Praise for These Walls Between Us

“In this beautifully written, bravely honest exploration of her relationship with Mary Norman (her family's long-time domestic worker), Wendy Sanford insightfully explores the class, racial and - to a lesser degree - gender dynamics that emanate from and reinforce inequalities in the U.S. In doing so, Sanford contributes significantly to our understanding of how those hierarchies are maintained.“

Judith Rollins, Professor Emerita, Wellesley College author of Between Women: Domestics and Their Employers

 

“Finally, a story from a white woman raised with “help” who interrogates the relationship’s complexities. As Wendy looks inwards to examine her socialization into a racial hierarchy, and strives to break from her inherited role in order to step differently into a potential friendship with Mary, I found myself gripped by the overwhelming forces working against their friendship. Their mutual love and courage to choose differently again and again renders a tender, honest, cringeworthy, and powerful read.”

—Debby Irving, Author of Waking Up White, and Finding Myself in the Story of Race

 

“Better interracial understanding is possible if white people learn how to be appropriately white without shame, guilt, or fragility. A repurposed white identity that separates itself from internalized white supremacist ideology brings joy and satisfaction to human rights work by embracing the power of hope and transformation. These Walls Between Us models such reclamation for everyone.”

 Loretta J. Ross, Dred Feminist, Activist, Visiting Associate Professor at Smith College, author of Reproductive Justice, Volume 1

 

“This is a powerful book with an important lesson that we all must learn in trying to understand others – a book that both blacks and whites should read so that we can enter into a productive dialogue with each other.”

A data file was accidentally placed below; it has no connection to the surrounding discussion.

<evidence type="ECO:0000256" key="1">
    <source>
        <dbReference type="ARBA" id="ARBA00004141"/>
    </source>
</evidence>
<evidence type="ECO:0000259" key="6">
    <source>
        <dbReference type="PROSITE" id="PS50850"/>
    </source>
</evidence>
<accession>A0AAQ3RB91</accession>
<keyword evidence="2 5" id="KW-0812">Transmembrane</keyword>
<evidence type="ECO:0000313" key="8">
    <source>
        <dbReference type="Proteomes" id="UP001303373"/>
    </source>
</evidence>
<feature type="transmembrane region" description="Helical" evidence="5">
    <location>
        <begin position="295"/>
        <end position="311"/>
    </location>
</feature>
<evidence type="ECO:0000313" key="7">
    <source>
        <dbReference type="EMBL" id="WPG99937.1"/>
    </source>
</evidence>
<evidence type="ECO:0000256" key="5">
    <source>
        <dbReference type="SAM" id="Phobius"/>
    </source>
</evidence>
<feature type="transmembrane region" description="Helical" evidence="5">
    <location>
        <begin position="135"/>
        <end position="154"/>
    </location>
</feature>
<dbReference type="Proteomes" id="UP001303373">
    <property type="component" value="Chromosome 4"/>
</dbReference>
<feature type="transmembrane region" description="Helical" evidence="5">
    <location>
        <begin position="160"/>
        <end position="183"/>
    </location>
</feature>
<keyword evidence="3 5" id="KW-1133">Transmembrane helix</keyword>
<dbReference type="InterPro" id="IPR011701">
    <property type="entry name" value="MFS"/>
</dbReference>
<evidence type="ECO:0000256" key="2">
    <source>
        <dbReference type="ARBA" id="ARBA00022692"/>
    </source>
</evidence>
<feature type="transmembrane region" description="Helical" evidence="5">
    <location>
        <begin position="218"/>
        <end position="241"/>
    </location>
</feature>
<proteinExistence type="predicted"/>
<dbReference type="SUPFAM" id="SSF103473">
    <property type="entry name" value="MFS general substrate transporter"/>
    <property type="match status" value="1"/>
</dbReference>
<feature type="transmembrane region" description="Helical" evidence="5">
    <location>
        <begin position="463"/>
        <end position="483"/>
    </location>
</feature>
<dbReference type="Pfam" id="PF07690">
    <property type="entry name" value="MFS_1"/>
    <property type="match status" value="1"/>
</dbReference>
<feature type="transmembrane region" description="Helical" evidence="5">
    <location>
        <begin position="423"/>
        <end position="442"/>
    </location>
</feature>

—Reverend John Reynolds, author of The Fight for Freedom: A Memoir of My Years in the Civil Rights Movement

 

“I found These Walls Between Us very informative, especially the way the author deconstructs the subtle and overt ways that white privilege influences the lives of so many. White privilege is like an invisible thread that maintains the status quo. Thank goodness Wendy Sanford is doing the work that only she can do!”

—Byllye Avery, Founder, Black Women's Health Imperative

"A Black woman and a White woman forge a friendship against the odds. Unique, fascinating, and complex, Wendy Sanford’s wonderful memoir is so rare and engaging that I read the book continuously over twelve hours without wanting to stop."

—Peggy McIntosh, Senior Research Scientist and former Associate Director of the Wellesley Centers for Women, author of White Privilege: Unpacking the Invisible Knapsack (1989) and On Privilege, Fraudulence, and Teaching As Learning: Selected Essays 1981-2019

 

“Wendy learns that she cannot simply affectionately call Mary, "one of the family," without acknowledging the interpersonal, historical and structural power dynamics that have stolen opportunity, power, and freedom from Mary and other domestic workers like her. Wendy's story demands just recognition of domestic workers, Black women, and women of color for the essential, yet invisible, role they play in caring for so many families, without the respect and dignity these women deserve. Wendy's story calls on white people to dismantle the walls that have kept us from recognizing and actively combatting white supremacist culture that shows up in our own homes.”